…aaaand we’re back, after six 80-hour work weeks in rapid succession. Here’s to rediscovering a more sustainable pace and getting back to writing regularly.
“Small batches” have been on my mind a lot lately. Eric Ries discusses the concept in his Lean Startup book. The basic idea is to do repetitive work in small end-to-end batches, creating one finished product at a time, rather than in large batches where you create many products at once in a phased manner. He credits the concept to Toyota, and applies it in turn to startups. Here’s a real-world example from his book of a race on stuffing envelopes between a father and his two daughters:
The daughters, age six and nine, knew how they should go about completing the project: “Daddy, first you should fold all of the newsletters. Then you should attach the seal. Then you should put on the stamps.” Their father wanted to do it the counterintuitive way: complete each envelope one at a time. They told him “that wouldn’t be efficient!” So he and his daughters each took half the envelopes and competed to see who would finish first. … The father won the race, and not just because he is an adult.
Ries cites many benefits to doing work in small batches, including less waste, less inventory, earlier discovery of defects, and a tighter feedback loop. I’ve found all these to hold true in doing software development. I happen to be focused on web services, but I see no reason these benefits wouldn’t also hold true for many other kinds of software and creative production work.
When not writing code I’m often planning what work we should do next, and I’m finding the small batch philosophy yields benefits on planning too. Here’s an example: we made a change on CampusPerks a week ago to our planning granularity. We used to estimate our work in half-day units, equating 1 Pivotal Tracker “point” to 4 estimated developer hours. Now we equate 1 point to 1 estimated developer hour. Sounds simple, right? You might think it would have little to no effect, but in fact after only a week I can already see a few significant benefits:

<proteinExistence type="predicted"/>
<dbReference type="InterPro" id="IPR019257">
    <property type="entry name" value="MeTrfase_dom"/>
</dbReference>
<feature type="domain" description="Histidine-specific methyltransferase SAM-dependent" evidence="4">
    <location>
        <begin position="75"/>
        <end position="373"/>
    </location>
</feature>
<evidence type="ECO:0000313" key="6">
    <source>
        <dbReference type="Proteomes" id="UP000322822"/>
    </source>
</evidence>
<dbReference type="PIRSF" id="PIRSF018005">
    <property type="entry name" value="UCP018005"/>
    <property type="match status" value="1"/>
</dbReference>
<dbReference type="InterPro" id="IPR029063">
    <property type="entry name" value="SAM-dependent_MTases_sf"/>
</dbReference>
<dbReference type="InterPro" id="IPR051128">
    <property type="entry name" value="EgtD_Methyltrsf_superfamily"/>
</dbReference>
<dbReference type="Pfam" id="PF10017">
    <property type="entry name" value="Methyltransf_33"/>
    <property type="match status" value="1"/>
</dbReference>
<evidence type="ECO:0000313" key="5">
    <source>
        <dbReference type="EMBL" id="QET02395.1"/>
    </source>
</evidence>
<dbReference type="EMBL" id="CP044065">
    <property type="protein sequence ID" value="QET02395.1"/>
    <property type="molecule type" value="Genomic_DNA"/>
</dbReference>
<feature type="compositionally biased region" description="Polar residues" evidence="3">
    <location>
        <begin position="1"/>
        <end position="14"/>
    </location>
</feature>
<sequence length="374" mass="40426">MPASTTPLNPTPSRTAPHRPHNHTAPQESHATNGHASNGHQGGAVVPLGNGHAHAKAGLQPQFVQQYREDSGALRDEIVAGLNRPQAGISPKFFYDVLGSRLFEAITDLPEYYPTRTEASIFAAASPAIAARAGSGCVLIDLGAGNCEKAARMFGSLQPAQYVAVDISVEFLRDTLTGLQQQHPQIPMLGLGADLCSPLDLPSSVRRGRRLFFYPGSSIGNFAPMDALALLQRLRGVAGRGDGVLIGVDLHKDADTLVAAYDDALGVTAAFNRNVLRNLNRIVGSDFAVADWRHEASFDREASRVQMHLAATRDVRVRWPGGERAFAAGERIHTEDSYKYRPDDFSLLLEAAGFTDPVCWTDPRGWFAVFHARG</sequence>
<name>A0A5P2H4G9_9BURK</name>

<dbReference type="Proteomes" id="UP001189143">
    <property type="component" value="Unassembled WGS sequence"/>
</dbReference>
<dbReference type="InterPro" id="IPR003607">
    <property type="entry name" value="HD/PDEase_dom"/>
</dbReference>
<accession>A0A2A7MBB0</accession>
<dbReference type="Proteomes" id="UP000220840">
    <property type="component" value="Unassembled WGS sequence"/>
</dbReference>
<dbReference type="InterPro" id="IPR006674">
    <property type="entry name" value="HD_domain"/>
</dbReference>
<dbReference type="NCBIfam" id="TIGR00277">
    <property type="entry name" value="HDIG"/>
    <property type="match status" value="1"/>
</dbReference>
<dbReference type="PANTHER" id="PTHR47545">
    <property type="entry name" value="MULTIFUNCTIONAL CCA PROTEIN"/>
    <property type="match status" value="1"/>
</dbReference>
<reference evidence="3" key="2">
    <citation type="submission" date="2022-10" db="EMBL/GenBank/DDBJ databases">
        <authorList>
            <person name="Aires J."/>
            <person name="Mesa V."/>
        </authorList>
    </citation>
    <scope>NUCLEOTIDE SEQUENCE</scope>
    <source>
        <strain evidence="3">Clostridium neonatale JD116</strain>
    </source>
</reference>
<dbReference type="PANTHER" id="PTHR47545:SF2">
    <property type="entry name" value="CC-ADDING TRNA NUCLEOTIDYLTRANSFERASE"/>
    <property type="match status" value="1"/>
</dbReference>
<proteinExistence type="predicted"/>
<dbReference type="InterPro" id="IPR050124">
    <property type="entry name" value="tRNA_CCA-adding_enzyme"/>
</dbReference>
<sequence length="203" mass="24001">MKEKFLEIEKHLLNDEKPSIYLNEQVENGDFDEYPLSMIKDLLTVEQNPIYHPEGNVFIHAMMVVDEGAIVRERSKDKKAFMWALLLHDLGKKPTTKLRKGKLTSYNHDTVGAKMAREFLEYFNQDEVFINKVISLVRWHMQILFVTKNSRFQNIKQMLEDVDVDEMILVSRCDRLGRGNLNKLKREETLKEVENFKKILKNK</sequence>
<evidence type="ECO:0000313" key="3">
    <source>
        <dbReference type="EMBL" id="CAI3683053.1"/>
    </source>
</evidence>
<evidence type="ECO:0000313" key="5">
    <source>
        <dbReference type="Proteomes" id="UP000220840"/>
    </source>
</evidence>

- We’re estimating our work with greater precision, and there’s a 1:1 mapping between estimated points of work and available developer hours. So questions like, “Can you get feature X done by Wednesday?” have become easier to answer (i.e. less time-consuming, with smaller error bars).
- We can now give credit for smaller pieces of work… the sort of stuff we might have assigned zero points to in the past because it took an hour or less to do, or lumped together with 4 or 5 similarly-sized items into a 1-point story. I find this especially true of design work, the fit-and-finish and attention to detail that is essential for making a product beautiful, but that often doesn’t get the full respect it’s due. Being able to give credit for all work regardless of its size feels more equitable to me and, I suspect, makes everyone on the team happier.
- It’s easier to decide how to fill small chunks of available work time. If I have an hour before lunch I can take 10 seconds to pick the next 1-point item off the backlog, knowing that I’m likely to complete it before my energy fizzles. In the past I might have wasted 5 or even 10 minutes hunting for a small-enough work item.
- My motivation to begin a new work item is higher, because none of the tasks look as daunting now (everything is scoped in hours, not half-days or days), I’m more certain of how long each task will take, I get to check off tasks more frequently, and I almost always get the satisfaction of carrying the baton across the finish line on tasks that I start.
- All this leads to more time when I can reach a state of flow.
The fact that chunking work in this way motivates me more and helps me reach flow was a delightful surprise, so much so that I’ve applied the same 1-point-equals-1-hour change to the other software projects I work on. It isn’t just accounting or semantics; there’s a real psychological difference. The bottom line is I find myself more willing and able to work if I invest the time up front in batching the work into smaller units. The work is easier to begin, faster to complete, and more satisfying to perform.